My mind has never been afraid to wander. That’s what it was doing one spring day, wandering off and watching dust motes dance in the air. Earlier, I had been staring out the seventh-grade classroom window. A monarch butterfly had fluttered by.
And then a baritone voice called my name. My 12-year-old brain snapped to attention. My first thought was, “Uh-oh, I wish I could slink into my Gold Cup socks.”
No chance of that.
Our teacher, Nanelle Bacon, had to be elsewhere. She had asked her husband, James, our Jesup Junior High principal, to substitute for a few hours. He must have noticed my distraction and asked, “Mr. NeSmith, can you tell the class the difference between quantity and quality?”
“Mr. Bacon,” I stammered, “I will need more time to think about that.”
Praise the Lord, he chuckled and proceeded to answer his own question.
Sixty years later—with ample time to “think about it”—I saw the explanation in a sea of faces, as I stood at the podium. I had been asked to give the closing remarks at a gathering. Family and friends were there to share their love and adoration for the late Nanelle Surrency Bacon’s 95-year-old sister, Lauree Surrency Hires. In the audience were her 97-year-old sister, Carobeth Surrrency Highsmith, and Tyler Surrency, her 87-year-old brother.
In 1989 I gave the Rev. James Bacon’s eulogy. But if he had been at Lauree’s party, I could have said, “Mr. Bacon, look around this room. Here is a perfect example of quantity. There are 52 members of your sister-in-law’s family here tonight.” Furthermore, I could have added more numbers to the quantity. Lauree and her late husband, Robie, had seven children. Brothers Jerry and Herschell were the bookends with sisters Toostie, Alma, Robin, Rita and Fain in the middle.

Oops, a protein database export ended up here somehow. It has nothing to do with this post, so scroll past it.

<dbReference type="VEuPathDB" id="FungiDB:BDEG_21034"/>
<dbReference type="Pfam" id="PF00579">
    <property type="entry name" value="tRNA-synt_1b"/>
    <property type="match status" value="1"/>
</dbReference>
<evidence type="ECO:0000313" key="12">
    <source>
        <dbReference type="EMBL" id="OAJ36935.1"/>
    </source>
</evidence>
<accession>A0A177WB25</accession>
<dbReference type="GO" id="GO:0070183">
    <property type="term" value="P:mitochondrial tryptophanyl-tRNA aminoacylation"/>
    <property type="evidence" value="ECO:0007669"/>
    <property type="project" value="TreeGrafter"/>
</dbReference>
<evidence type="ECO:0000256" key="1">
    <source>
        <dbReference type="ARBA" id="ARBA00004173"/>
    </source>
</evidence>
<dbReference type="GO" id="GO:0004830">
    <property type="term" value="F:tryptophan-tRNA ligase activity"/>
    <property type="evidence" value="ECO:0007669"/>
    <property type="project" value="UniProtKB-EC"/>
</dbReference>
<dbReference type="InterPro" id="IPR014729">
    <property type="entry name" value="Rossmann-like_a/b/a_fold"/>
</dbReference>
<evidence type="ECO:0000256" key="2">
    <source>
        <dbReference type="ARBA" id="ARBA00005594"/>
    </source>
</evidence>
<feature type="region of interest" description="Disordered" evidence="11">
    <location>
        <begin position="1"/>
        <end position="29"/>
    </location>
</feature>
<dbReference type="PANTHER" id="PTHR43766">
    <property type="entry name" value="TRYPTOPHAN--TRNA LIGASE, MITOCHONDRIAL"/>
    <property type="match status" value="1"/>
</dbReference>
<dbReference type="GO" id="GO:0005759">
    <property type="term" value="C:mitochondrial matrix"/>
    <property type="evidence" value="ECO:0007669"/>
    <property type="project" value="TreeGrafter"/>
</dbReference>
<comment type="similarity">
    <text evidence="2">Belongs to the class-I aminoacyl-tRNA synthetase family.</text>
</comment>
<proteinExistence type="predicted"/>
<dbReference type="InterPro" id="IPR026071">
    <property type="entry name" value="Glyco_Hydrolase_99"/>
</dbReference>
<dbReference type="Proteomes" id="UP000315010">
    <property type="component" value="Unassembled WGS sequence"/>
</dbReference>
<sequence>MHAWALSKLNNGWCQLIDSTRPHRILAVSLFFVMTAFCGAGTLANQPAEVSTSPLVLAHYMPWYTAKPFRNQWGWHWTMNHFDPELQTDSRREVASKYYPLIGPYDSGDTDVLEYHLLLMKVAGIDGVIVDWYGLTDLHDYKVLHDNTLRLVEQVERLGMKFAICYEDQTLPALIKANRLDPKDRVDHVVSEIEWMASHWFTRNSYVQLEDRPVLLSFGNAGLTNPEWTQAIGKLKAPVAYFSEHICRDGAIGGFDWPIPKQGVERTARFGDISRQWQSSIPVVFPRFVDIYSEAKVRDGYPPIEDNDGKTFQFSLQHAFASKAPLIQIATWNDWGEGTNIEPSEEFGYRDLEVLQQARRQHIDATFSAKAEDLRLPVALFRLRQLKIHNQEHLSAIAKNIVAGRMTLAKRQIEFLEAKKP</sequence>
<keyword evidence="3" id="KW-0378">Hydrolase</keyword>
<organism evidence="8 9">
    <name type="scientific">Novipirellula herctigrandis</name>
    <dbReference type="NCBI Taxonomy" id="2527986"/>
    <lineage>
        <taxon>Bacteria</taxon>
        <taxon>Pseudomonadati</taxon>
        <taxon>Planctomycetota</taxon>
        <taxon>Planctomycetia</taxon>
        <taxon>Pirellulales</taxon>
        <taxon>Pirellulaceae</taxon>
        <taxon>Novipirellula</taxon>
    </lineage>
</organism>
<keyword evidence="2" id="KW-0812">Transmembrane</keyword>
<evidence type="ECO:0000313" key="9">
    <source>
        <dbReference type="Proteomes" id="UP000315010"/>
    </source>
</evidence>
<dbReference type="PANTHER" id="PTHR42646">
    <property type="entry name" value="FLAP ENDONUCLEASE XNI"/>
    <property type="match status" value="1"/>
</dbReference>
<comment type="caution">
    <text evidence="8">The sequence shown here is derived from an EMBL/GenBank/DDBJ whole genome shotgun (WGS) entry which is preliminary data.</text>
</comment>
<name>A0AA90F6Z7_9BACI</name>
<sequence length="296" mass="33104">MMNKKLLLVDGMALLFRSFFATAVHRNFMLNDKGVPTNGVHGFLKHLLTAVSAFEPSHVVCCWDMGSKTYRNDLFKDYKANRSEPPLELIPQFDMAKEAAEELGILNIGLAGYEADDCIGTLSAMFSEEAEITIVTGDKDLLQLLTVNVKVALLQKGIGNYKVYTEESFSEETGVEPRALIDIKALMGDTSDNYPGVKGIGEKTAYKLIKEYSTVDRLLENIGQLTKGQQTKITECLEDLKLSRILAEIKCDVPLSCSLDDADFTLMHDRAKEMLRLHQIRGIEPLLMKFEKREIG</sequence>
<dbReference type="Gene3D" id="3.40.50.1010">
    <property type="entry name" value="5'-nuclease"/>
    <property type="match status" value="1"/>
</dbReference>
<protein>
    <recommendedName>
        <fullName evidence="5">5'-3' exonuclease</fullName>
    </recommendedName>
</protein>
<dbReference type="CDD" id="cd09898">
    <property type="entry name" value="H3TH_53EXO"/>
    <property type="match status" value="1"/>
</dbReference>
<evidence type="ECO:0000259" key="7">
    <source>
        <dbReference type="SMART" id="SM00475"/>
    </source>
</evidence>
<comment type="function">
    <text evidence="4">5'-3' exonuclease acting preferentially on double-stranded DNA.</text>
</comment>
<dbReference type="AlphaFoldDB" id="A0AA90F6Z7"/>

Those siblings provided 16 grandchildren, who have presented Lauree with 55 great-grandchildren. “And, Mr. Bacon,” I could have said, “when you tally five great-great-grandchildren into the total count of the Hires family, well, you have a large quantity.”
If I hadn’t been focused on dust motes and a butterfly, I could have answered my principal in 1960. Likewise for the other word: quality. Substandard tomatoes—stacked in crates as high as the Empire State Building—would give you a massive quantity. But sheer numbers don’t guarantee quality.
Quality isn’t about a count. Quality can be found in one or one thousand. On Feb. 22, I witnessed quality flowing from 108 people. In the wall-to-wall crowd, the laughter, the hugs and the smiles told the story of a money-can’t-buy quality in the lifelong relationships. As Dolly Parton and Kenny Rogers sing, “You can’t make old friends.”
Quantity and quality are two very different things, but you can have both.
Just ask Lauree.